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Origin of Species

Origin of Species

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Published by: Peter Pedro on Jul 12, 2008
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On the Origin of Species
By
Charles Darwin
'But with regard to the material world, we can at least go so far as this-- we can perceive that eventsare brought about not by insulated interpositions of Divine power, exerted in each particular case,but by the establishment of general laws.'W. Whewell: Bridgewater Treatise.'To conclude, therefore, let no man out of a weak conceit of sobriety, or an ill-applied moderation,think or maintain, that a man can search too far or be too well studied in the book of God's word, orin the book of God's works; divinity or philosophy; but rather let men endeavour an endlessprogress or proficience in both.'Bacon: Advancement of Learning.Down, Bromley, Kent,October 1st, 1859.
 
On the Origin of Species by Means of Natural Selection, or the Preservation of Favoured Races in the Struggle for Life.
By Charles Darwin
Contents
IntroductionChapter IVariation under Domestication
Causes of Variability -- Effects of Habit -- Correlation of Growth -- Inheritance -- Character of Domestic Varieties -- Difficulty of distinguishing between Varieties and Species -- Origin of Domestic Varieties from one or more Species -- Domestic Pigeons, their Differences and Origin --Principle of Selection anciently followed, its Effects -- Methodical and Unconscious Selection --Unknown Origin of our Domestic Productions -- Circumstances favourable to Man's power of Selection.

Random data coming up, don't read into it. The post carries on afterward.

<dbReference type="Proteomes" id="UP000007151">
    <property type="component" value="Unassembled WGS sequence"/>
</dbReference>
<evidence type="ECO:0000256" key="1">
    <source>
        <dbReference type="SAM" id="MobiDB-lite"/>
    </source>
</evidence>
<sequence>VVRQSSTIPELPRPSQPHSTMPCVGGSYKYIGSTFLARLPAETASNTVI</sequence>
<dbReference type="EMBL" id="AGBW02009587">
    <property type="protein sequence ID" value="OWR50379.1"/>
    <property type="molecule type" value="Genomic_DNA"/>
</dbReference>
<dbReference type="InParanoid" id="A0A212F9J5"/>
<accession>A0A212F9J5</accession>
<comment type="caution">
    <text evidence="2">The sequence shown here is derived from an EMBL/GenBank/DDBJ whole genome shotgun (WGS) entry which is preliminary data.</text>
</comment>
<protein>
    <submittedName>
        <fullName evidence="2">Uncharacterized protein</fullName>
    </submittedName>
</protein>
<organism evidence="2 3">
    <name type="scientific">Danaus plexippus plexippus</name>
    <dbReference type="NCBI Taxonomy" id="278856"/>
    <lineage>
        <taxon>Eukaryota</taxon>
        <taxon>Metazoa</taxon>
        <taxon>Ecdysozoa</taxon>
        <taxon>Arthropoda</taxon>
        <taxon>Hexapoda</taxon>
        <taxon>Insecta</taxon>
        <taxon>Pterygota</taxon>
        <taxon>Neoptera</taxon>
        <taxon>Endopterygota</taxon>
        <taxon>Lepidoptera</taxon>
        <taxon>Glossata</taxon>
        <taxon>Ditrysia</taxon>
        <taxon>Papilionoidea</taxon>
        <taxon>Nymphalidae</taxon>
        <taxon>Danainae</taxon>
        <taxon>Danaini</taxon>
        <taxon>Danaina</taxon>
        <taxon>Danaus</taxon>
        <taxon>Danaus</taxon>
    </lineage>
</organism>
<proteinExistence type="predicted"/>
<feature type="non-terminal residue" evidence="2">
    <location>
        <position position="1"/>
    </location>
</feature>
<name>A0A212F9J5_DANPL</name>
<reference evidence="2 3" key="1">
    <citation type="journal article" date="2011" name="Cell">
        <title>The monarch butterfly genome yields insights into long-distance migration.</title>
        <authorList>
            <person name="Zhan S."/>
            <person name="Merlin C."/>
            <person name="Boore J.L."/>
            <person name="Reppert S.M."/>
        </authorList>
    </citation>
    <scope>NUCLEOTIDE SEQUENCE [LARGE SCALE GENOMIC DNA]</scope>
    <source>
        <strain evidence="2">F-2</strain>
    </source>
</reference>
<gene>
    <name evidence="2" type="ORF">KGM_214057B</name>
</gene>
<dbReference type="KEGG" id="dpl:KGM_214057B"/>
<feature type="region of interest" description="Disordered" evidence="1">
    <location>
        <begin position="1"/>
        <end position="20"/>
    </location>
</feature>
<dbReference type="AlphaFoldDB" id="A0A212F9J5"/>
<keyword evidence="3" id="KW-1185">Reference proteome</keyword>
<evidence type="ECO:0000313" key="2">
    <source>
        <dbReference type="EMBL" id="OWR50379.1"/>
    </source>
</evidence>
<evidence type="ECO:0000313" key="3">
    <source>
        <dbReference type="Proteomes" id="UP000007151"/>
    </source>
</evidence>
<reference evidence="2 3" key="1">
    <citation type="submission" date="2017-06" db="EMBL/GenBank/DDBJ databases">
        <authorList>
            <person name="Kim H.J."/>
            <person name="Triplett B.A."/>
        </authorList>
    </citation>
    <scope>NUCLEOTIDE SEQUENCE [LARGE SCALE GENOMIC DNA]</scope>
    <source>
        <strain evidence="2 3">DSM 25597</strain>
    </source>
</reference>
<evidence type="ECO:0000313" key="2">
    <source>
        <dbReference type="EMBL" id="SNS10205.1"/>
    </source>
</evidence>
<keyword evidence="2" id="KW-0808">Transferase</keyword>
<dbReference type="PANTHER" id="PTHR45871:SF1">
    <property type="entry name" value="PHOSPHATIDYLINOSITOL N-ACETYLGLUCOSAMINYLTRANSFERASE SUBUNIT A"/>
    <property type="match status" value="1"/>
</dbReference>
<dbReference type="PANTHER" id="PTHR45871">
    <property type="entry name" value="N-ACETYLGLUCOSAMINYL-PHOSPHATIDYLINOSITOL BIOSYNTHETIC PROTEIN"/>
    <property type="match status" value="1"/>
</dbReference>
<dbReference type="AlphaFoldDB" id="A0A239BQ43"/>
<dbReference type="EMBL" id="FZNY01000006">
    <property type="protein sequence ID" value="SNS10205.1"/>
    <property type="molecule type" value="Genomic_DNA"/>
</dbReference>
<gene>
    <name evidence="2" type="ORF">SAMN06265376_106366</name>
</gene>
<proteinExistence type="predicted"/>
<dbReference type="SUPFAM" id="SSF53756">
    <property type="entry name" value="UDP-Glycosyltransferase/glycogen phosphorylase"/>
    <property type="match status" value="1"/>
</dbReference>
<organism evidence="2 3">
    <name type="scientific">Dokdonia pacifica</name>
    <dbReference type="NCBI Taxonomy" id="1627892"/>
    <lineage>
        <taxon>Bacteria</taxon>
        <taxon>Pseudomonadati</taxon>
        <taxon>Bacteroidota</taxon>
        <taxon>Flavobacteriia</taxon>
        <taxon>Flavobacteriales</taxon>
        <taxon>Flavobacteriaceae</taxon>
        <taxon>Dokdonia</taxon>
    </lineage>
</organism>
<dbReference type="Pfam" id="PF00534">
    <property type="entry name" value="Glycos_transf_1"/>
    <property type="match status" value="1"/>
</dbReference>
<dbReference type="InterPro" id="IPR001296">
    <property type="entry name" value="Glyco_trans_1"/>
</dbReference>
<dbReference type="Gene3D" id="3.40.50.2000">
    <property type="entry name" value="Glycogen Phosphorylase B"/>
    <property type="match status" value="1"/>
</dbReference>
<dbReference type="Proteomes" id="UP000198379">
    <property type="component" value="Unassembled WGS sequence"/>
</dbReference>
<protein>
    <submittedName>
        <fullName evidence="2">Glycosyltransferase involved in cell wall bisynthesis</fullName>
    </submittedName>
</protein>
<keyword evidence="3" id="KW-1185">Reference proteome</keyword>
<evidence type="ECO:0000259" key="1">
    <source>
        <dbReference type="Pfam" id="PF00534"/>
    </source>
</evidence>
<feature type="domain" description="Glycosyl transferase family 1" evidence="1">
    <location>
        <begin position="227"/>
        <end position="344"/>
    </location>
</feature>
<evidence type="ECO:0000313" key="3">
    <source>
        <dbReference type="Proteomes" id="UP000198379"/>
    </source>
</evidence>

Chapter IIVariation under Nature
Variability -- Individual Differences -- Doubtful species -- Wide ranging, much diffused, andcommon species vary most -- Species of the larger genera in any country vary more than thespecies of the smaller genera -- Many of the species of the larger genera resemble varieties in beingvery closely, but unequally, related to each other, and in having restricted ranges.
Chapter IIIStruggle for Existence
Bears on natural selection -- The term used in a wide sense -- Geometrical powers of increase --Rapid increase of naturalised animals and plants -- Nature of the checks to increase -- Competitionuniversal -- Effects of climate -- Protection from the number of individuals -- Complex relations of all animals and plants throughout nature -- Struggle for life most severe between individuals andvarieties of the same species; often severe between species of the same genus -- The relation of organism to organism the most important of all relations.
Chapter IVNatural Selection
Natural Selection -- its power compared with man's selection -- its power on characters of triflingimportance -- its power at all ages and on both sexes -- Sexual Selection -- On the generality of intercrosses between individuals of the same species -- Circumstances favourable and unfavourableto Natural Selection, namely, intercrossing, isolation, number of individuals -- Slow action --Extinction caused by Natural Selection -- Divergence of Character, related to the diversity of inhabitants of any small area, and to naturalisation -- Action of Natural Selection, throughDivergence of Character and Extinction, on the descendants from a common parent -- Explains theGrouping of all organic beings.